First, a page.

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06.12.2010 | Oksana Marynenko
source: www.dt.ua

Venice Commission baffled as to the logic of changes made to Ukraine’s judicial system

   

Secretary of the Council of Europe’s  Venice Commission, Tomas Markert, spoke of the Commission’s bemusement as to the logic of the changes being made during a meeting at the Supreme Court, Dzerkalo Tyzhnya [Weekly Mirror] reports.

Mr Markert stressed that in all European countries there are supreme courts vested with high powers in order to ensure standardization of court practice, to pass precedent rulings and provide a model legal position for courts at all levels. Why the Supreme Court in Ukraine had been stripped of such powers, what logic had been behind the legislative changes was not easy to grasp, he said. It was not for nothing that in its opinion, the Venice Commission had stressed the need to rectify the situation, return the highest court body the powers enshrined in Ukraine’s Constitution.

According to the Court’s official website, the Acting Head of the Supreme Court, Anatoly Yarema thanked the European experts for their cooperation with the Supreme Court, and pointed out that the Venice Commission had made an extremely significant contribution to the formation of Ukraine’s law.

Asked by the members of the Venice Commission to describe the situation in detail, the Supreme Court judges present at the meeting said that in practice they were being totally pushed out of the judicial system of the country. This was in procedural terms though the adoption of the relevant amendments to legislation, and physically through unlawfully transferring Supreme Court premises to the High Specialized Court and depriving judges and staff of the Supreme Court of the necessary conditions of work. They said it would be hard to imagine a more shameful situation.

They pointed out that the deliberate destruction of the Supreme Court was taking place after the publishing of the Venice Commission opinion which the Ukrainian authorities had promised both the Commission and the Ukrainian public to take into consideration.  In a supposedly legal fashion they were not only pushing out judges and staff of the Supreme Court, but were making it impossible to examine hundreds of cases which had reached the Court before the passing of the Law on the Judicial System and Status of Judges.

In fact, the Venice Commission was informed at the meeting that a draft law had been registered in parliament on transferring those cases from the Supreme Court to appellate courts. Yet in many of these cases, proceedings had already commenced, court examination was underway, and for those people held in custody procrastination in reviewing their cases was unacceptable.

The Supreme Court judges stressed that Ukrainian lawyers, legal experts and analysts had called on the initiators of the judicial reform to not adopt any laws concerning the justice system without the assessment of the appropriate European institutions, in particular, the Venice Commission. Unfortunately their calls had not been heeded.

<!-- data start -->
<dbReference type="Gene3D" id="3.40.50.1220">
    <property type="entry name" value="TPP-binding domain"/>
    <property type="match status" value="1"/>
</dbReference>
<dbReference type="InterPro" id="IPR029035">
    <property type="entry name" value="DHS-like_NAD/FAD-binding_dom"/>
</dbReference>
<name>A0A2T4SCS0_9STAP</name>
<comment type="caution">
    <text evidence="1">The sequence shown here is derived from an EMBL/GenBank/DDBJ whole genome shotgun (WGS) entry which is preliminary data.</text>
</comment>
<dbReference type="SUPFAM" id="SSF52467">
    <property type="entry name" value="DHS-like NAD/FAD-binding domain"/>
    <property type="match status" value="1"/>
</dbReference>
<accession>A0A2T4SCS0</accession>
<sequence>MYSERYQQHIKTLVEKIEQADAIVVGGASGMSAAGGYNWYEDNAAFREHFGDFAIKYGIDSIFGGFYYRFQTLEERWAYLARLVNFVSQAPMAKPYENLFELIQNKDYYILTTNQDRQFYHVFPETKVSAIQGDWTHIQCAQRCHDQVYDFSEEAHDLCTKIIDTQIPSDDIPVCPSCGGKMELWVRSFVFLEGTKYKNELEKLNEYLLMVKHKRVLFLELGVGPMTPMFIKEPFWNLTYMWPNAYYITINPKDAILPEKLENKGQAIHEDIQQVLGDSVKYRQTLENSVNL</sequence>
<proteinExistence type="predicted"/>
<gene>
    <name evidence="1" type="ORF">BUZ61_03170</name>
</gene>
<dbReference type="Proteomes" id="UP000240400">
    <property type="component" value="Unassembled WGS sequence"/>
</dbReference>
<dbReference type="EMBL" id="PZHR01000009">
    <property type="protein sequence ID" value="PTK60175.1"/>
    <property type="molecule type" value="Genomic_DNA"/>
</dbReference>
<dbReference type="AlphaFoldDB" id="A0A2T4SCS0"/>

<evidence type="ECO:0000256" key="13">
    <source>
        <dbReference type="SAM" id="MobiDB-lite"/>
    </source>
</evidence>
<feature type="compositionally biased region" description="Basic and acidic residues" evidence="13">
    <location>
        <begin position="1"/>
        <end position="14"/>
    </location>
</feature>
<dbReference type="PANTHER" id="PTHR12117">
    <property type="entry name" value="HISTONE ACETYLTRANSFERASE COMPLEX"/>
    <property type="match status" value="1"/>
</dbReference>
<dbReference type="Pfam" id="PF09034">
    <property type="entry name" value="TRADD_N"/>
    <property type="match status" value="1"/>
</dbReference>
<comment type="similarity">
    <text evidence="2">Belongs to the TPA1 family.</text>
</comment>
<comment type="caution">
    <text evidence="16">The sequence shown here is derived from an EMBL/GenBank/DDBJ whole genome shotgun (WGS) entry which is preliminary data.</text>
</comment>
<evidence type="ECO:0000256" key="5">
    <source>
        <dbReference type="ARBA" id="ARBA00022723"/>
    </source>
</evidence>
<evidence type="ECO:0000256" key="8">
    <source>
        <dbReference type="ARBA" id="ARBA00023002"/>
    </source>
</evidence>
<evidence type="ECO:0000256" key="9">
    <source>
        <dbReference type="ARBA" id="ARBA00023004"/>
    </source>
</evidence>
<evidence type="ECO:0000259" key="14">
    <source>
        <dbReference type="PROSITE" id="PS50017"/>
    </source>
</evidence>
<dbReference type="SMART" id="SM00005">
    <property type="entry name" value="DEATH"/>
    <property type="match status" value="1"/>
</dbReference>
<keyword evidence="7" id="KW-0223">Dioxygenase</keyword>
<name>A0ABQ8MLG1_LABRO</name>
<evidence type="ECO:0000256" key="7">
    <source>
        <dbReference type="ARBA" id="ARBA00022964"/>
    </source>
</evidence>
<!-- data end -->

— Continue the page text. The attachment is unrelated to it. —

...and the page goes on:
Anatoly Yarema stressed that they were still not paying heed to judges, despite the fact that from the Supreme Court alone, the President’s Administration had received 28 pages of proposals regarding comprehensive improvement of the Law on the Judicial System and Status of Judges.  The government, however, was in no hurry to rectify the mistakes and the Ministry of Justice was planning to introduce amendments in August 2011. How is the court system to function until then? The judges are convinced that the “improvements”, however much they delay amendments, will not work.

At the end of the meeting, Tomas Markert said that he and his colleagues shared the concern of the Supreme Court judges and would endeavour to pass this on to all members of the Venice Commission and representatives of other European partners which view Ukraine as a worthy partner. They would do all in their power so that the country with a fledgling democracy in its development did not lose achievements already gained.

During the 84th Session of the Venice Commission during the second half of October, Tomas Markert stated that his colleagues had two views regarding the amendments to Ukraine’s judicial system. “The Venice Commission’s conclusions were divided. He said that in their final assessment they had found a number of negative changes. “One of these is that virtually all powers have been taken from the Supreme Court and its status has been lowered to such a level that it can not even function normally.” He added that particular provisions of the Law regarding the powers of the High Council of Justice also caused concern. “Some powers of the High Council of Justice, for example, inspection of court rulings before their adoption and a number of others raise many questions.”

At the same time, he said, the Commission had “noted certain progress” in reform of Ukrainian judicial legislation. “Several Venice Commission recommendations were taken into consideration. Automatic distribution of cases between judges, for example, has been improved.” 

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